Sundew – Drosera rotundifolia

Flanders Moss NNR

Our blog editor, Jane Petrie, writes about what she has been seeing close-up from the Flanders boardwalk:

When out on the boardwalk at Flanders it’s easy to gaze about and be entranced by so much that’s going on – the twinkling field of white cotton grass, the dragon and damsel flies zooming around, lizards zipping along the boardwalk or if you’re lucky, a cuckoo or raptor cutting through the wide blue sky above…

However, there’s also a lot to be seen down at peaty watery ground level, if you’re willing to crawl about to get nose to nose with some of the moss’s smaller and perhaps less obviously flashy inhabitants.

Sundew, specifically the round leaved sundew, can be found near the boardwalk on Flanders.  It can be hard to spot until you finally see some, then you see patches of red and green leaves here and there so often you wonder how you ever missed it in the first place.  This month, the sundew plants are looking glorious in their bizarre, sticky, dew-dropped, tentacle haloed way.  If there was ever a competition for weird alien looking plants, sundews would surely medal.

Sundew form compact rosettes of leaves, red and green and what a thing of beauty this little plant is.  Their name comes from the drops of mucilage that resemble drops of morning dew.  And at this time of year, they look incredibly pretty with halos of reddish tentacles, each tipped with with a sticky gob, glistening in the light.

So far so good, but sundews aren’t just a pretty face – oh, no…far from it, because this is a cheerful looking little plant with a dark side.  The sticky dew is sweet and attracts flying insects to it, who then become entrapped.  All sundew species worldwide (and they appear on every continent except Antarctica, in myriad forms) can move their tentacles in response to contact with edible prey.  Once they have caught an insect, they can curl their tentacles inwards to hold it fast.  Having done so, they secrete enzymes which digest the insects and the plant then absorbs the nutrients released.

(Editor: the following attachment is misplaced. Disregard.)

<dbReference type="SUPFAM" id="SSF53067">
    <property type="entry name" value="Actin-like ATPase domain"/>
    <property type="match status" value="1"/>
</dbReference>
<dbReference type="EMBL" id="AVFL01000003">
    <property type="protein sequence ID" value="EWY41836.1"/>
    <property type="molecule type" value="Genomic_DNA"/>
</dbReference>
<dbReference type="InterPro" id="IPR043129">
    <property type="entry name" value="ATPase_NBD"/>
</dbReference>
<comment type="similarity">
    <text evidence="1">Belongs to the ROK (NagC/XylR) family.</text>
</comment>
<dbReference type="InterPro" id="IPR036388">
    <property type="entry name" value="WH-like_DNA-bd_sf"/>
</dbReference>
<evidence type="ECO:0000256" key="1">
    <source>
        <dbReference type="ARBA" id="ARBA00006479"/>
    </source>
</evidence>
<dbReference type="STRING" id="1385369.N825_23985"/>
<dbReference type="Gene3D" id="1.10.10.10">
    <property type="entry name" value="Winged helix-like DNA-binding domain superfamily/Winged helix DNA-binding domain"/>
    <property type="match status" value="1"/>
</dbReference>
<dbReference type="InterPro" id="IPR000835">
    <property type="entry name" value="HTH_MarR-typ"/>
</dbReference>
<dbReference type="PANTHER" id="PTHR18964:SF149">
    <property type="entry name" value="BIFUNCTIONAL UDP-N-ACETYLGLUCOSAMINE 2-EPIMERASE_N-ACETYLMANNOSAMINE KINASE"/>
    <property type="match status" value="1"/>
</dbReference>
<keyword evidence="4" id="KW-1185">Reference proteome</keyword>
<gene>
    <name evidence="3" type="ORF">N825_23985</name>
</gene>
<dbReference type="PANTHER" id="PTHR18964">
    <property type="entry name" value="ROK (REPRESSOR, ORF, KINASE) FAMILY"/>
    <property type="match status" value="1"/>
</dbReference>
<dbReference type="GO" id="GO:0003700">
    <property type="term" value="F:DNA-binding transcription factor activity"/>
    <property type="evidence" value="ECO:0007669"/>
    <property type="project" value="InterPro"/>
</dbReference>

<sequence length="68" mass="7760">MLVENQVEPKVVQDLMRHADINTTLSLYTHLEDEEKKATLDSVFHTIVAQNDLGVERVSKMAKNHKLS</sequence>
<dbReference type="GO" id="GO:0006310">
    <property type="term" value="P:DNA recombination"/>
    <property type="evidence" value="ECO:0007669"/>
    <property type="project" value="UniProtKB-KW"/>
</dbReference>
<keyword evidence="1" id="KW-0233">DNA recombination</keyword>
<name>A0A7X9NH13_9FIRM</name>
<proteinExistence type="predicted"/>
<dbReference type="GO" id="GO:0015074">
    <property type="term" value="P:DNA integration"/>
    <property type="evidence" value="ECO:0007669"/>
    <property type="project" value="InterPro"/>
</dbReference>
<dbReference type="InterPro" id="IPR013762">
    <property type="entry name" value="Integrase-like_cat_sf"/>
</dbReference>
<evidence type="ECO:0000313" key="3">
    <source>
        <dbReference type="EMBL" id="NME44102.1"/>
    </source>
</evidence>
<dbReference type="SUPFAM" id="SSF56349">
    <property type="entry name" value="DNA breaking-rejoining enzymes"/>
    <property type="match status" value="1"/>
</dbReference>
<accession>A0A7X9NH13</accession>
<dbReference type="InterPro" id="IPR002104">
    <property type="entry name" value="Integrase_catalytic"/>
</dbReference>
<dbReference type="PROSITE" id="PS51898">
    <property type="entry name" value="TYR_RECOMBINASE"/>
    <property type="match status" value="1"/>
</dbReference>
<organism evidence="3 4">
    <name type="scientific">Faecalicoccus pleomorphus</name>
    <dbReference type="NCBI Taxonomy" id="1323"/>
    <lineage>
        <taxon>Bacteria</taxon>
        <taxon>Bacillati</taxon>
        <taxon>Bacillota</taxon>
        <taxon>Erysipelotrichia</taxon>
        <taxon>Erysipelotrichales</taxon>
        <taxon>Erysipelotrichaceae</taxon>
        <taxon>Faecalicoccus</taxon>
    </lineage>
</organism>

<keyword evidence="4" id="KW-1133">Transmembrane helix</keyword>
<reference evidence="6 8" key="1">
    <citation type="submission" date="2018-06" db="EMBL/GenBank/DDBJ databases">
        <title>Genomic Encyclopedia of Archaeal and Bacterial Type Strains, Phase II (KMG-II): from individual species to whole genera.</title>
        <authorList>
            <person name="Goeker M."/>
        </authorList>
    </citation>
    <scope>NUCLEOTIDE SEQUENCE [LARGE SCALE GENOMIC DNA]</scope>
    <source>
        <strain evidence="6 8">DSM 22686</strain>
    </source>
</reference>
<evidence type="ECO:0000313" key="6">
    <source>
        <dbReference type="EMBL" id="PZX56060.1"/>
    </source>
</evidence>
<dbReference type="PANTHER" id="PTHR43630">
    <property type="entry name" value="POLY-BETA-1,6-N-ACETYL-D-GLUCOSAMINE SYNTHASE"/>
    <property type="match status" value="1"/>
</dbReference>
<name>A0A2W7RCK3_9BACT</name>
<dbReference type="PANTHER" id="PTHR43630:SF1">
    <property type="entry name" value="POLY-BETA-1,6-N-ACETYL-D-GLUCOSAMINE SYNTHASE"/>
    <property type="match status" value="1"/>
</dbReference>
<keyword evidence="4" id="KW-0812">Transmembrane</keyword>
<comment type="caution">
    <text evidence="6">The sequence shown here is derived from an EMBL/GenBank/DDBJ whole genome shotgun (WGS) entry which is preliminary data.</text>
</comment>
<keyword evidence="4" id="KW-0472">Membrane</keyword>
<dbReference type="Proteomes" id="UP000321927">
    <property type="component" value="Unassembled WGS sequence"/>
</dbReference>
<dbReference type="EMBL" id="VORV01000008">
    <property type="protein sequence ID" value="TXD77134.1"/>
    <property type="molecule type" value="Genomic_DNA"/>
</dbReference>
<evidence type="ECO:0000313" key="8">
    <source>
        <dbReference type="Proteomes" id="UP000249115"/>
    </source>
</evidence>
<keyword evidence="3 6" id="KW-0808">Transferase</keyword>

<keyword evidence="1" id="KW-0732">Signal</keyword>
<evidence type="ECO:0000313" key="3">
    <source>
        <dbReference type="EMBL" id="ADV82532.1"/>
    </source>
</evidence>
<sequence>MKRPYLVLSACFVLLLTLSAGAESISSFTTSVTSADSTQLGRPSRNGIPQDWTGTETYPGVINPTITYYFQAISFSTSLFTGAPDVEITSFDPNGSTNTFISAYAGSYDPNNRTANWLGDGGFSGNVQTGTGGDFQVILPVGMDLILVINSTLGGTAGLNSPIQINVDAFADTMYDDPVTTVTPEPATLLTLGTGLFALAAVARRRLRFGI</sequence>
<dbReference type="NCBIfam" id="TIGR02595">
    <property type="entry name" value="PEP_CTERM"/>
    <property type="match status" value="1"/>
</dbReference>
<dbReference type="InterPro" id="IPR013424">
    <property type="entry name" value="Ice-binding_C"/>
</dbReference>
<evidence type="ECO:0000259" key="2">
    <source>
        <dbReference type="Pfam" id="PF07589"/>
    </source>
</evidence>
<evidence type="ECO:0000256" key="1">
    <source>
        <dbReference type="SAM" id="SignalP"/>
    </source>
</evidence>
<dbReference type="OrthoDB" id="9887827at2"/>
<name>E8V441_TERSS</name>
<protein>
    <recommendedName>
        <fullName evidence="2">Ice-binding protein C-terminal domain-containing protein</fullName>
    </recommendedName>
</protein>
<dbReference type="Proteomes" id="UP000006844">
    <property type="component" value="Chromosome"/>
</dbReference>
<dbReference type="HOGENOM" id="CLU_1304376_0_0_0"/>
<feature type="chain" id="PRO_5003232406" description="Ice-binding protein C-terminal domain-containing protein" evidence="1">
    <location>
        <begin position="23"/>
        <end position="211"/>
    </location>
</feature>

Sundew grow in boggy, acidic habitats where the soil has low nutritional value so the carnivorous element supplements their diet.  Well designed, sundew flowers sit on a tall stalk above the sticky plant, perhaps to avoid potential pollinators becoming entrapped and thus unable to fulfil their pollinating function. 

Sundew in flower – Duncan Curry, SNH.

As with almost every plant found, our ancestors had various uses for it.  One such use was on the face to brighten the complexion or, mixed with milk and applied to the skin, to remove freckles and treat sunburn.  As Culpepper notes ‘The leaves are continually moist in the hottest day, yea, the hotter the sun shines, the moister they are’ so one can see why some might feel its juice would keep the skin plump and moist and prevent dryness.  However, Culpepper continues ‘It flowers in June and then the leaves are fittest to be gathered…The leaves, bruised and applied to the skin, erode it…destroys warts and corns’.  So, clearly, one had to be careful exactly how sundew was used because there is a wide range of effect to be had, from moistening to erosion or even destroying! 

The plant was further used to relieve chest conditions such as asthma and whooping cough. It was commonly mixed with thyme in a syrup to treat coughing in children.  The plant has properties that relax the muscles of the respiratory tract, which relieves wheezes.  In the 16th and 17th centuries it was thought also to relieve melancholy.  Later on, the plant was thought of as a love charm, given its ability to lure in and trap helpless insects.

So next time you’re out on the Moss, keep your eyes peeled for the fascinating sundew and just take a moment to marvel at it.

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